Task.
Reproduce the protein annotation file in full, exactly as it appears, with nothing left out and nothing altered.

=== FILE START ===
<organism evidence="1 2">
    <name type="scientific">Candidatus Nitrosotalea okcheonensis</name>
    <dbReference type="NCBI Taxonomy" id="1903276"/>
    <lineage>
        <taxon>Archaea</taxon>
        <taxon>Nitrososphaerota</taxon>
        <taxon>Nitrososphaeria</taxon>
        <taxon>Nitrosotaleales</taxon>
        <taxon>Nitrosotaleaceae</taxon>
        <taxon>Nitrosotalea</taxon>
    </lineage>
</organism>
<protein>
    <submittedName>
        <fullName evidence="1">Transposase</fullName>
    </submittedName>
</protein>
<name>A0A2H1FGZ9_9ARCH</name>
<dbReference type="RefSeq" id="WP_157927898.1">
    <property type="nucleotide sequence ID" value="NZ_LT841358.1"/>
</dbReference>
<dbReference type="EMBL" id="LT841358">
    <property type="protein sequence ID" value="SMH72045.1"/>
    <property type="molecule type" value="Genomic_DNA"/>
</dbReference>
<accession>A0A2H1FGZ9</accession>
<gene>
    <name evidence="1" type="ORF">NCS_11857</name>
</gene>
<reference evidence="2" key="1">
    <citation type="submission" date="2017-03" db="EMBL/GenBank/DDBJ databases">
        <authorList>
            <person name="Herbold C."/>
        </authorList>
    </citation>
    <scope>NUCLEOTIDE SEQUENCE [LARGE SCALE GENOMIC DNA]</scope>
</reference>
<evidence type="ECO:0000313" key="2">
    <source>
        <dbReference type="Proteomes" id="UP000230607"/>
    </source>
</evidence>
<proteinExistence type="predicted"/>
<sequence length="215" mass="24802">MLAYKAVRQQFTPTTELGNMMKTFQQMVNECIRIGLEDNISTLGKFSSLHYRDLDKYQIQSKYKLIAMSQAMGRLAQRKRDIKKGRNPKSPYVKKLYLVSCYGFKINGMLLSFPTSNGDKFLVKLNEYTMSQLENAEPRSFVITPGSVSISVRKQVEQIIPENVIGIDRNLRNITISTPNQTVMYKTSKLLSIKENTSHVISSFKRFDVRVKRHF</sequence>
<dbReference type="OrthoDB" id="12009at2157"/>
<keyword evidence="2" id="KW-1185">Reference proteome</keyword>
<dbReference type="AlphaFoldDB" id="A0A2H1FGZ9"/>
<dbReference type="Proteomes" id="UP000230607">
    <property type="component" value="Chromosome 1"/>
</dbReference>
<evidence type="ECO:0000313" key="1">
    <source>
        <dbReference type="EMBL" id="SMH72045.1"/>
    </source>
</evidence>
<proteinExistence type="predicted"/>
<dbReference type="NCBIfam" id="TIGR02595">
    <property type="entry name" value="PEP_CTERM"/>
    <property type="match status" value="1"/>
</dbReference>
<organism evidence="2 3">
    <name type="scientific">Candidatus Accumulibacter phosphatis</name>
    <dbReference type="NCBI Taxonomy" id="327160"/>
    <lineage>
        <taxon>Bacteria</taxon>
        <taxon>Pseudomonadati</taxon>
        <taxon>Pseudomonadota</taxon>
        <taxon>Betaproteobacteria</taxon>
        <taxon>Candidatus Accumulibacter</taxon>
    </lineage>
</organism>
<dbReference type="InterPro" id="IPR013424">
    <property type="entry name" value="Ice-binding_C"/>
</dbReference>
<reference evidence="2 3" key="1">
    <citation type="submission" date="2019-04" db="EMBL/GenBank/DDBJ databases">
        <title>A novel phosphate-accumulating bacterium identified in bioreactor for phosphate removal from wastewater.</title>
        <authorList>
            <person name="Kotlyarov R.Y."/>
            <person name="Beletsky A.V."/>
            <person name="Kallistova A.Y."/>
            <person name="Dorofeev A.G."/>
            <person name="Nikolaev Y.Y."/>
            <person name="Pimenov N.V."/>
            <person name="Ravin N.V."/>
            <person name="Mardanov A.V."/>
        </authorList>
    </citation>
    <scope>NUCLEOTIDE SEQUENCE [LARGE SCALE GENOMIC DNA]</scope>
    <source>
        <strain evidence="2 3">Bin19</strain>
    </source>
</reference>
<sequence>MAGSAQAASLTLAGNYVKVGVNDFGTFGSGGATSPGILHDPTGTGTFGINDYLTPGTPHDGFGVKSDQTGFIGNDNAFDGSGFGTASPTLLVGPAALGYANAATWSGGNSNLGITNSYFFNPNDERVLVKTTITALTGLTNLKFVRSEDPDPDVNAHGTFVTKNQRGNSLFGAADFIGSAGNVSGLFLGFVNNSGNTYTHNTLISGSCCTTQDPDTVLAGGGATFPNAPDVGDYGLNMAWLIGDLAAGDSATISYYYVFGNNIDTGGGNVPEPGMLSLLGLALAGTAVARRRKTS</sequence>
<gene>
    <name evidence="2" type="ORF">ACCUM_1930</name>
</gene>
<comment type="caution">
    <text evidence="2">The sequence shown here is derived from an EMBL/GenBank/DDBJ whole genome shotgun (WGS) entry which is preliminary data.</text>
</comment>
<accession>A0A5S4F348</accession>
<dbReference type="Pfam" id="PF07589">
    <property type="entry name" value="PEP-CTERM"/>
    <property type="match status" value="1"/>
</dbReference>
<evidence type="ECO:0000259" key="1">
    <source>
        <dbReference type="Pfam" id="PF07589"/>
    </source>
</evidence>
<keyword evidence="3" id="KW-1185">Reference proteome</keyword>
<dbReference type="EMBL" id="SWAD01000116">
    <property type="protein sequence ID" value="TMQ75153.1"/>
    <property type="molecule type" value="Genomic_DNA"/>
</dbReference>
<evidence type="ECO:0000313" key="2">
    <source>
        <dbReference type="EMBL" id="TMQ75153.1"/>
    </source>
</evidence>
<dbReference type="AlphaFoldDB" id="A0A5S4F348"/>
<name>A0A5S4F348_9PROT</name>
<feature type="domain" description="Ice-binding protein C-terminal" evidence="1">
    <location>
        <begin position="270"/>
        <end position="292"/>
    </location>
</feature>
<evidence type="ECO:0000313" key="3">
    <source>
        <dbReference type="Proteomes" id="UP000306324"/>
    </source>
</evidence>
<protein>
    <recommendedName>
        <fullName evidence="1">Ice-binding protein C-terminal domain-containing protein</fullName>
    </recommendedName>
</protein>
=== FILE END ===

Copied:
<organism evidence="1 2">
    <name type="scientific">Candidatus Nitrosotalea okcheonensis</name>
    <dbReference type="NCBI Taxonomy" id="1903276"/>
    <lineage>
        <taxon>Archaea</taxon>
        <taxon>Nitrososphaerota</taxon>
        <taxon>Nitrososphaeria</taxon>
        <taxon>Nitrosotaleales</taxon>
        <taxon>Nitrosotaleaceae</taxon>
        <taxon>Nitrosotalea</taxon>
    </lineage>
</organism>
<protein>
    <submittedName>
        <fullName evidence="1">Transposase</fullName>
    </submittedName>
</protein>
<name>A0A2H1FGZ9_9ARCH</name>
<dbReference type="RefSeq" id="WP_157927898.1">
    <property type="nucleotide sequence ID" value="NZ_LT841358.1"/>
</dbReference>
<dbReference type="EMBL" id="LT841358">
    <property type="protein sequence ID" value="SMH72045.1"/>
    <property type="molecule type" value="Genomic_DNA"/>
</dbReference>
<accession>A0A2H1FGZ9</accession>
<gene>
    <name evidence="1" type="ORF">NCS_11857</name>
</gene>
<reference evidence="2" key="1">
    <citation type="submission" date="2017-03" db="EMBL/GenBank/DDBJ databases">
        <authorList>
            <person name="Herbold C."/>
        </authorList>
    </citation>
    <scope>NUCLEOTIDE SEQUENCE [LARGE SCALE GENOMIC DNA]</scope>
</reference>
<evidence type="ECO:0000313" key="2">
    <source>
        <dbReference type="Proteomes" id="UP000230607"/>
    </source>
</evidence>
<proteinExistence type="predicted"/>
<sequence length="215" mass="24802">MLAYKAVRQQFTPTTELGNMMKTFQQMVNECIRIGLEDNISTLGKFSSLHYRDLDKYQIQSKYKLIAMSQAMGRLAQRKRDIKKGRNPKSPYVKKLYLVSCYGFKINGMLLSFPTSNGDKFLVKLNEYTMSQLENAEPRSFVITPGSVSISVRKQVEQIIPENVIGIDRNLRNITISTPNQTVMYKTSKLLSIKENTSHVISSFKRFDVRVKRHF</sequence>
<dbReference type="OrthoDB" id="12009at2157"/>
<keyword evidence="2" id="KW-1185">Reference proteome</keyword>
<dbReference type="AlphaFoldDB" id="A0A2H1FGZ9"/>
<dbReference type="Proteomes" id="UP000230607">
    <property type="component" value="Chromosome 1"/>
</dbReference>
<evidence type="ECO:0000313" key="1">
    <source>
        <dbReference type="EMBL" id="SMH72045.1"/>
    </source>
</evidence>
<proteinExistence type="predicted"/>
<dbReference type="NCBIfam" id="TIGR02595">
    <property type="entry name" value="PEP_CTERM"/>
    <property type="match status" value="1"/>
</dbReference>
<organism evidence="2 3">
    <name type="scientific">Candidatus Accumulibacter phosphatis</name>
    <dbReference type="NCBI Taxonomy" id="327160"/>
    <lineage>
        <taxon>Bacteria</taxon>
        <taxon>Pseudomonadati</taxon>
        <taxon>Pseudomonadota</taxon>
        <taxon>Betaproteobacteria</taxon>
        <taxon>Candidatus Accumulibacter</taxon>
    </lineage>
</organism>
<dbReference type="InterPro" id="IPR013424">
    <property type="entry name" value="Ice-binding_C"/>
</dbReference>
<reference evidence="2 3" key="1">
    <citation type="submission" date="2019-04" db="EMBL/GenBank/DDBJ databases">
        <title>A novel phosphate-accumulating bacterium identified in bioreactor for phosphate removal from wastewater.</title>
        <authorList>
            <person name="Kotlyarov R.Y."/>
            <person name="Beletsky A.V."/>
            <person name="Kallistova A.Y."/>
            <person name="Dorofeev A.G."/>
            <person name="Nikolaev Y.Y."/>
            <person name="Pimenov N.V."/>
            <person name="Ravin N.V."/>
            <person name="Mardanov A.V."/>
        </authorList>
    </citation>
    <scope>NUCLEOTIDE SEQUENCE [LARGE SCALE GENOMIC DNA]</scope>
    <source>
        <strain evidence="2 3">Bin19</strain>
    </source>
</reference>
<sequence>MAGSAQAASLTLAGNYVKVGVNDFGTFGSGGATSPGILHDPTGTGTFGINDYLTPGTPHDGFGVKSDQTGFIGNDNAFDGSGFGTASPTLLVGPAALGYANAATWSGGNSNLGITNSYFFNPNDERVLVKTTITALTGLTNLKFVRSEDPDPDVNAHGTFVTKNQRGNSLFGAADFIGSAGNVSGLFLGFVNNSGNTYTHNTLISGSCCTTQDPDTVLAGGGATFPNAPDVGDYGLNMAWLIGDLAAGDSATISYYYVFGNNIDTGGGNVPEPGMLSLLGLALAGTAVARRRKTS</sequence>
<gene>
    <name evidence="2" type="ORF">ACCUM_1930</name>
</gene>
<comment type="caution">
    <text evidence="2">The sequence shown here is derived from an EMBL/GenBank/DDBJ whole genome shotgun (WGS) entry which is preliminary data.</text>
</comment>
<accession>A0A5S4F348</accession>
<dbReference type="Pfam" id="PF07589">
    <property type="entry name" value="PEP-CTERM"/>
    <property type="match status" value="1"/>
</dbReference>
<evidence type="ECO:0000259" key="1">
    <source>
        <dbReference type="Pfam" id="PF07589"/>
    </source>
</evidence>
<keyword evidence="3" id="KW-1185">Reference proteome</keyword>
<dbReference type="EMBL" id="SWAD01000116">
    <property type="protein sequence ID" value="TMQ75153.1"/>
    <property type="molecule type" value="Genomic_DNA"/>
</dbReference>
<evidence type="ECO:0000313" key="2">
    <source>
        <dbReference type="EMBL" id="TMQ75153.1"/>
    </source>
</evidence>
<dbReference type="AlphaFoldDB" id="A0A5S4F348"/>
<name>A0A5S4F348_9PROT</name>
<feature type="domain" description="Ice-binding protein C-terminal" evidence="1">
    <location>
        <begin position="270"/>
        <end position="292"/>
    </location>
</feature>
<evidence type="ECO:0000313" key="3">
    <source>
        <dbReference type="Proteomes" id="UP000306324"/>
    </source>
</evidence>
<protein>
    <recommendedName>
        <fullName evidence="1">Ice-binding protein C-terminal domain-containing protein</fullName>
    </recommendedName>
</protein>